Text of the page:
Jayanta Bhatta

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Jayanta Bhatta
Born est. 9th Century CE
Died unknown
Philosophy Nyaya school of Indian philosophy

Jayanta Bhatta (c. 9th Century CE) was a Kashmiri poet and philosopher of Nyaya school of Indian philosophy. In his philosophical treatise Nyayamanjari and drama Agamadambara, Jayanta mentioned about the king Shankaravarman (883 – 902 CE) as his contemporary. Also, his son Abhinanda in his Kadambari-kathasara, mentioned that the great grandfather of Jayanta was a minister of king Lalitaditya of 8th Century CE. So most probably Jayanta belonged to the last quarter of 9th Century CE.[1]

Ancestry[edit]

From Abhinanda’s Kadambari-kathasara (5-12), we came to know about the genealogy of Jayanta. His ancestor Shakti was a Brahmin of Bharadvaja gotra from Gauda, who settled at Darvabhisara, a place at the border of Kashmir. His son was Mitra and grandson was Shaktisvamin. Shaktisvamin, great grandfather of Jayanta was a minister of Karkota dynasty king of Kashmir Lalitaditya Muktapida (c. 724 – 761 CE). Jayanta in Nyayamanjari mentioned that his grandfather obtained a village named Gauramulaka (probably located north of Rajouri) from the king. The name of Jayanta’s father was Chandra.[2]

Childhood[edit]

Jayanta was born in a wealthy and respected orthodox Brahmin family. He soon turned out to be a child prodigy. At a tender age he composed a commentary to Panini’s Ashtadhyayi and earned the name Nava-Vrittikara (new commentator).[2]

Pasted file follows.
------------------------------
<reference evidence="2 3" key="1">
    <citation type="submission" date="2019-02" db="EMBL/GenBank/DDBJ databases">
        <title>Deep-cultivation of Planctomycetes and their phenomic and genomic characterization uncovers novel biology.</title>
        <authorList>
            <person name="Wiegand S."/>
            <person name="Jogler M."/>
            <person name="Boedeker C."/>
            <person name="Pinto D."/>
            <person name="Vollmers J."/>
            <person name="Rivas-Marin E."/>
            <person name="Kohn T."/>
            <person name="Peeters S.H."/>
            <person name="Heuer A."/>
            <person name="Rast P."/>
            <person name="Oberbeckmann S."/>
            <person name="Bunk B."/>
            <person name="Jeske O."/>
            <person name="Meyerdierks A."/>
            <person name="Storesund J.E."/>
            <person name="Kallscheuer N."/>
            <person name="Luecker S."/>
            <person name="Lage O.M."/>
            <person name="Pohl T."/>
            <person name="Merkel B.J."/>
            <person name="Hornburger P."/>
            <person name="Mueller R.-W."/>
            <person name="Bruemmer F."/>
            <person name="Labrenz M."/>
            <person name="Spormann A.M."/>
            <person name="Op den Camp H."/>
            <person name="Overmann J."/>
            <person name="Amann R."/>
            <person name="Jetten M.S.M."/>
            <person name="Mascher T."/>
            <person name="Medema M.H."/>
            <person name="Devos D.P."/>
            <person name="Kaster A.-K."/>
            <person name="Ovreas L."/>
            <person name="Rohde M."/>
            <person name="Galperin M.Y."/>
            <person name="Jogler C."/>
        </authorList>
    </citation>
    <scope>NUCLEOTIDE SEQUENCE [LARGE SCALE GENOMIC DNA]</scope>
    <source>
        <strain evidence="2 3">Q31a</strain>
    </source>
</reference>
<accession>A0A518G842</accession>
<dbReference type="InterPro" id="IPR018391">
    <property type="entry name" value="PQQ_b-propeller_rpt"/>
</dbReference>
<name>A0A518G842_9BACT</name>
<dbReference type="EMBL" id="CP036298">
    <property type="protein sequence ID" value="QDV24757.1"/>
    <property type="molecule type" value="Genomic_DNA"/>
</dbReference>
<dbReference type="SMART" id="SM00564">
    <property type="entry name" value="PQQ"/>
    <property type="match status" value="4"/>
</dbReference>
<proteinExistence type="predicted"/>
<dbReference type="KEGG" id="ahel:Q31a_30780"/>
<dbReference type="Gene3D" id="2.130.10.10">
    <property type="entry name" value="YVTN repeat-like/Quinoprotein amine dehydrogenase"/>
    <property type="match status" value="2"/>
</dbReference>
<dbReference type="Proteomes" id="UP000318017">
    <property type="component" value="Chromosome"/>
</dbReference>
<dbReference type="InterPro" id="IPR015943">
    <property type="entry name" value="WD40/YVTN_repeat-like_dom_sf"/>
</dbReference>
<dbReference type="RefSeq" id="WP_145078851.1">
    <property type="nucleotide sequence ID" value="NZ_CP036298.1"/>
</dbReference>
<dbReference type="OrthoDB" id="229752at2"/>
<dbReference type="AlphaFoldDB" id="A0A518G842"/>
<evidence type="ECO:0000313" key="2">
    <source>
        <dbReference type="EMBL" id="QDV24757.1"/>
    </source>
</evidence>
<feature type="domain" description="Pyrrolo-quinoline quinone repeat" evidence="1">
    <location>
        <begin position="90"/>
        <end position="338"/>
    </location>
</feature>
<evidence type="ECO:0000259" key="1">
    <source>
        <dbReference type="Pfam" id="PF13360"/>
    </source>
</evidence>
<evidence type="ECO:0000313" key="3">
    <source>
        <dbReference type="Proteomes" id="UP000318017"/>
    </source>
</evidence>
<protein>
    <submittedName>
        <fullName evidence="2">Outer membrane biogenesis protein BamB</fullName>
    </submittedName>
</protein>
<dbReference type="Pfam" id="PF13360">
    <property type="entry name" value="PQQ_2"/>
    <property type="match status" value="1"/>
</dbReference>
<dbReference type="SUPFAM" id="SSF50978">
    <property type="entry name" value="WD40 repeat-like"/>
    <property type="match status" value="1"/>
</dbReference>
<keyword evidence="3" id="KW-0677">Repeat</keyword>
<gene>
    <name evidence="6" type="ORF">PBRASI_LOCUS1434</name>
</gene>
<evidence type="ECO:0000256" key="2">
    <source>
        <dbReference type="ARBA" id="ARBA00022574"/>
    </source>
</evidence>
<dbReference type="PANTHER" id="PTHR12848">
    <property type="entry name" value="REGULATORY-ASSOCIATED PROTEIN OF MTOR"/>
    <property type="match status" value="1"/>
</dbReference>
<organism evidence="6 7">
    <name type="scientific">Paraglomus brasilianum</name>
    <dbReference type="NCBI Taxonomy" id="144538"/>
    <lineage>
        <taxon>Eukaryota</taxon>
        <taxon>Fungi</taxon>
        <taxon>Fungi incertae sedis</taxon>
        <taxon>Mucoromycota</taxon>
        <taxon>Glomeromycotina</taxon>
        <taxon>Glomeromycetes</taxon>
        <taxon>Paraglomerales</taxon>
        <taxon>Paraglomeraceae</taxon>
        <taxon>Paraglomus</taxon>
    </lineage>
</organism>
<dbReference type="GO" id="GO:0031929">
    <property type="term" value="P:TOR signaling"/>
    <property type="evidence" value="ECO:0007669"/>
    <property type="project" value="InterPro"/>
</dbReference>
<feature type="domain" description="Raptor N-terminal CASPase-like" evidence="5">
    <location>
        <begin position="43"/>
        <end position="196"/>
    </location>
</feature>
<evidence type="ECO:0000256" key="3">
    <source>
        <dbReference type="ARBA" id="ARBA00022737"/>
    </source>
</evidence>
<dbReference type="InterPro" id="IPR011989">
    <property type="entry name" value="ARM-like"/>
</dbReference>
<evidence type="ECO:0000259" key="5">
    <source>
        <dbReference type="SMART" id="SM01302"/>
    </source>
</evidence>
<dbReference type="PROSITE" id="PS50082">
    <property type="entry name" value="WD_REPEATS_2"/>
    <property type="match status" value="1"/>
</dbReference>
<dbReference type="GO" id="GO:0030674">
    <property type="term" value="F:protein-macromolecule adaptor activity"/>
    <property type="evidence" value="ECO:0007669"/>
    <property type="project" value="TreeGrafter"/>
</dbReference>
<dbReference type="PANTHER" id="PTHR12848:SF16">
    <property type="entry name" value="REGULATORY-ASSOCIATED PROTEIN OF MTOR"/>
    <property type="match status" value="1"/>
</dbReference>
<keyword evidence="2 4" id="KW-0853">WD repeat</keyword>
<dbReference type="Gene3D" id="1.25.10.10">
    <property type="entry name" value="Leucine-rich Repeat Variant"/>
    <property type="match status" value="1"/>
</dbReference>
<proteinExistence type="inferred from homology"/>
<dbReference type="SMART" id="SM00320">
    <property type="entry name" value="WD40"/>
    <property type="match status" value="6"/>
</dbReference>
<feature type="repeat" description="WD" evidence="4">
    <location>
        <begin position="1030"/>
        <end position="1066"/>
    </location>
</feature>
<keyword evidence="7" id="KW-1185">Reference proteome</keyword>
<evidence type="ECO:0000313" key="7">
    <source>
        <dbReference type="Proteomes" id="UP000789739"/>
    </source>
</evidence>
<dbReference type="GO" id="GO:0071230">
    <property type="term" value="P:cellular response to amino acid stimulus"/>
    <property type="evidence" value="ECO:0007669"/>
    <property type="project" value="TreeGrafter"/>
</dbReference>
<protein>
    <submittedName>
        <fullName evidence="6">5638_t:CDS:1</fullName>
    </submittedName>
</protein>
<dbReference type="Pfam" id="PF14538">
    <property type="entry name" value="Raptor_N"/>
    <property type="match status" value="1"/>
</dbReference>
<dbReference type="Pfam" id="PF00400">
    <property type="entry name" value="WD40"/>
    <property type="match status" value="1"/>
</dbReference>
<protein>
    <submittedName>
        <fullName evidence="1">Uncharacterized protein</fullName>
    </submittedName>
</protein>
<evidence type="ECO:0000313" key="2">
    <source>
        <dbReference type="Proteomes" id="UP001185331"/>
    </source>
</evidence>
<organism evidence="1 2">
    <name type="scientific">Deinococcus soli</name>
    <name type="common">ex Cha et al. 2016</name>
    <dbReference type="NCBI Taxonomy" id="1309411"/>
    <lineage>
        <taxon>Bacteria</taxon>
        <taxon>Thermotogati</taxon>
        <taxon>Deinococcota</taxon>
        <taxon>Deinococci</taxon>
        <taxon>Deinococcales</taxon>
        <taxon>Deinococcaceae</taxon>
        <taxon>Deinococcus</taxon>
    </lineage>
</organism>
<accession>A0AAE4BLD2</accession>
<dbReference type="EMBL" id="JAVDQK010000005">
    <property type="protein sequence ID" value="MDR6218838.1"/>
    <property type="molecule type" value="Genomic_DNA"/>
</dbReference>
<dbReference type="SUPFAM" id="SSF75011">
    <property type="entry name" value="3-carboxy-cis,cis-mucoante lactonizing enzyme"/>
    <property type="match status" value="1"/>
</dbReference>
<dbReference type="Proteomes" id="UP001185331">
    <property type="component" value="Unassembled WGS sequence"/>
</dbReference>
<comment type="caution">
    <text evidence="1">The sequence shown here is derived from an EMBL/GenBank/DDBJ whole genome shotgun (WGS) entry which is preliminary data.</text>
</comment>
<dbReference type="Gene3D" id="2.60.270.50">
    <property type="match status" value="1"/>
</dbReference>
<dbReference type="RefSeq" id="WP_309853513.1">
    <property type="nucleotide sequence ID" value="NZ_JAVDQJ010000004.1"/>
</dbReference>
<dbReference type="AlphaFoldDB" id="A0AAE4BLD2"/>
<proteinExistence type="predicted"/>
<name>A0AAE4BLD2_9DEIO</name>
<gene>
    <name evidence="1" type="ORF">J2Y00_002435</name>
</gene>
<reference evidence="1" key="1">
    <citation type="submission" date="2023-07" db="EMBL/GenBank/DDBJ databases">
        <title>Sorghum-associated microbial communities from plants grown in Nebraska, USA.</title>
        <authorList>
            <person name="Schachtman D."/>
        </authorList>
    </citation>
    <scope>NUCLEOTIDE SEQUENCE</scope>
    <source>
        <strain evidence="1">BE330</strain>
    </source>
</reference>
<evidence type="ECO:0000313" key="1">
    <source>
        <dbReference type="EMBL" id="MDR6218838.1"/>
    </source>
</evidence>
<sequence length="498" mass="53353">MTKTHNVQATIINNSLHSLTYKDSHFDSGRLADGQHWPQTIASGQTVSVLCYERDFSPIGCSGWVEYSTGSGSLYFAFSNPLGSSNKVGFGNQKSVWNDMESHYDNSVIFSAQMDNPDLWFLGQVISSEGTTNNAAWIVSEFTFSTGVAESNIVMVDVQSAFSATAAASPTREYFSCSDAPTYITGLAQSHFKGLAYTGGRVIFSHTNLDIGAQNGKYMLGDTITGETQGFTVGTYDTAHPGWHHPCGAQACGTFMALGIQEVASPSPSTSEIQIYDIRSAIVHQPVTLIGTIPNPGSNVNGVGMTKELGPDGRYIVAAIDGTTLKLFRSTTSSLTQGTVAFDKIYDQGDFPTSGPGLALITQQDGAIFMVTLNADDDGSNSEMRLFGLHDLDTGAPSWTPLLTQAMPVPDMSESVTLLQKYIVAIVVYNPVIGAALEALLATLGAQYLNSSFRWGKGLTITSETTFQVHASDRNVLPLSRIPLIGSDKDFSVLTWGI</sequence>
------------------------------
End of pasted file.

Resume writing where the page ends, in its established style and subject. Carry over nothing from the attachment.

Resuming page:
Major philosophical works[edit]

It seems that Jayanta wrote three treatises on Nyaya philosophy, of which only two are extant, his magnum opus, the Nyayamanjari (A Cluster of Flowers of the Nyaya tree) and the Nyayakalika (A Bud of the Nyaya tree). His third work, Pallava (probably Nyayapallava, A Twig of the Nyaya tree) though quoted in Syadvadaratnakara is not yet found.[2]

Jayanta mentioned in his Nyayamanjari, that he wrote this treatise during his confinement in a forest by the king. This treatise is unique in the sense that this is an independent work, not a commentary of an earlier work, which was the common practice of the day. Secondly according to Jayanta, purpose of Nyaya is to protect the authority of the Vedas, whereas earlier Nyaya scholars considered Nyaya as an Anvikshiki (scientific study) for providing the true knowledge about the real nature of the objects of cognition.

Major literary works[edit]

His major literary work is Āgamaḍambara, a Sanskrit play in four acts. The hero of his quasi-philosophical drama was a young graduate of the Mimansa school, who wanted to defeat all opponents of Vedas with reasoning.[2]

English translations[edit]

The Clay Sanskrit Library has published a translation of Āgamaḍambara by Csaba Dezső under the title of Much Ado about Religion.

Notes[edit]

  1. ^ Ray, S.C. "History of Kashmir, Contribution to Sanskrit Literature". 
  2. ^ a b c d Csaba Dezso. "Introduction to Agamadambara".